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Do Liberals Play Nice? The Effects of Party and Political Ideology in Public Goods and Trust Games

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  • Lisa Anderson
  • Jennifer Mellor
  • Jeffrey Milyo

Abstract

Democrats and liberals are generally understood to be more caring and kind than Republicans and conservatives; for example, even conservative author and media personality Ben Wattenberg has acknowledged that "the word ‘conservative’ conjures up images of the miserly Ebenezer Scrooge, while ‘liberal’ brings to mind kindly Santa Claus." (PBS Think-Tank, 1995). This perception of Democrats and liberals as more other-regarding, while not universal, is pervasive enough that George W. Bush, while campaigning for the Republican nomination for president, adopted the moniker of a "compassionate conservative" to counter such stereotypes. But are left-leaning individuals really more generous and trusting? We put conventional wisdom to the test by examining differences in the behavior of liberal versus conservative subjects in two classic experimental settings: the public goods game and the bilateral trust game.

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Bibliographic Info

Paper provided by Harris School of Public Policy Studies, University of Chicago in its series Working Papers with number 0411.

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Date of creation: Jun 2004
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Handle: RePEc:har:wpaper:0411

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Keywords: liberals; Democrats; public goods; conservative; Republican; compassion;

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References

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  1. Alesina, Alberto & La Ferrara, Eliana, 2002. "Who trusts others?," Journal of Public Economics, Elsevier, vol. 85(2), pages 207-234, August.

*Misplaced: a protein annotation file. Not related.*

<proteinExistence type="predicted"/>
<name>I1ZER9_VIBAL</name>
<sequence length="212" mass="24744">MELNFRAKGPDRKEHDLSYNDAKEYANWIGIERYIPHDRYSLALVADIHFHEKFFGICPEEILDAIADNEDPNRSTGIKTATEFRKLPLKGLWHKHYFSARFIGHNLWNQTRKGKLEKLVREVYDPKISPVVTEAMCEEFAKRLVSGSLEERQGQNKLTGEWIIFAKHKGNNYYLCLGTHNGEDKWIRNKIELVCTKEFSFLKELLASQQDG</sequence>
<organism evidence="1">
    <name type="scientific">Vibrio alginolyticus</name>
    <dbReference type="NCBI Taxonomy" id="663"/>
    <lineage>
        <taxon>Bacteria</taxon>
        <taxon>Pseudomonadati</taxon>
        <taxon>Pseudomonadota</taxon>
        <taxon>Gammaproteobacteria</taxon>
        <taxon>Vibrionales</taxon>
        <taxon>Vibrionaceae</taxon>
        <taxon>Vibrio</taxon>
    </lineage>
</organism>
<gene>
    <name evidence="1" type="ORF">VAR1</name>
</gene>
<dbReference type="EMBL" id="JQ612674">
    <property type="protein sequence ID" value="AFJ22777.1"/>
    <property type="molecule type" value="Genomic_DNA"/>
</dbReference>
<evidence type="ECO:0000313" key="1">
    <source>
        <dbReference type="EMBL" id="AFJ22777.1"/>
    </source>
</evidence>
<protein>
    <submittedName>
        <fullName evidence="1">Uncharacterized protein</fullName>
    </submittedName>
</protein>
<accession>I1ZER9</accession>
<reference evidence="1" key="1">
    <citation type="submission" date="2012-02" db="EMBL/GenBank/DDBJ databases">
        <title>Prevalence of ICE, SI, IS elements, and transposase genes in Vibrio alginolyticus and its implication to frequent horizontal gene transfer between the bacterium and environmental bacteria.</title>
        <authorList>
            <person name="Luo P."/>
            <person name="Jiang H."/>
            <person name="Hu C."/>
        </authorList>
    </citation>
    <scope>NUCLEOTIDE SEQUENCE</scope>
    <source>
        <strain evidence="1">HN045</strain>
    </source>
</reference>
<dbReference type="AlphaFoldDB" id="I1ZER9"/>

2. Bruno Frey & Stephan Meier, 2003. "Are political economists selfish and indoctrinated? Evidence from a natural experiment," Natural Field Experiments 00242, The Field Experiments Website.
  3. Chan, Kenneth S. & Mestelman, Stuart & Muller, R. Andrew, 2008. "Voluntary Provision of Public Goods," Handbook of Experimental Economics Results, Elsevier.
  4. Glaeser, Edward Ludwig & Laibson, David I. & Scheinkman, Jose A. & Soutter, Christine L., 2000. "Measuring Trust," Scholarly Articles 4481497, Harvard University Department of Economics.
  5. Ernst Fehr & Urs Fischbacher & Bernhard von Rosenbladt & Jürgen Schupp & Gert G. Wagner, 2002. "A Nation-Wide Laboratory: Examining Trust and Trustworthiness by Integrating Behavioral Experiments into Representative Surveys," Discussion Papers of DIW Berlin 319, DIW Berlin, German Institute for Economic Research.
  6. Stuart Mestelman & David Feeny, 1988. "Does ideology matter?: Anecdotal experimental evidence on the voluntary provision of public goods," Public Choice, Springer, vol. 57(3), pages 281-286, June.
  7. Lisa R. Anderson & Jennifer M. Mellor & Jeffrey Milyo, 2003. "Inequality, Group Cohesion, and Public Good Provision: An Experimental Analysis," Working Papers 0308, Harris School of Public Policy Studies, University of Chicago.
  8. Berg Joyce & Dickhaut John & McCabe Kevin, 1995. "Trust, Reciprocity, and Social History," Games and Economic Behavior, Elsevier, vol. 10(1), pages 122-142, July.
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Cited by:
  1. Dawes, Christopher T. & Johannesson, Magnus & Lindqvist, Erik & Loewen, Peter & Östling, Robert & Bonde, Marianne & Priks, Frida, 2012. "Generosity and Political Preferences," Working Paper Series 941, Research Institute of Industrial Economics.

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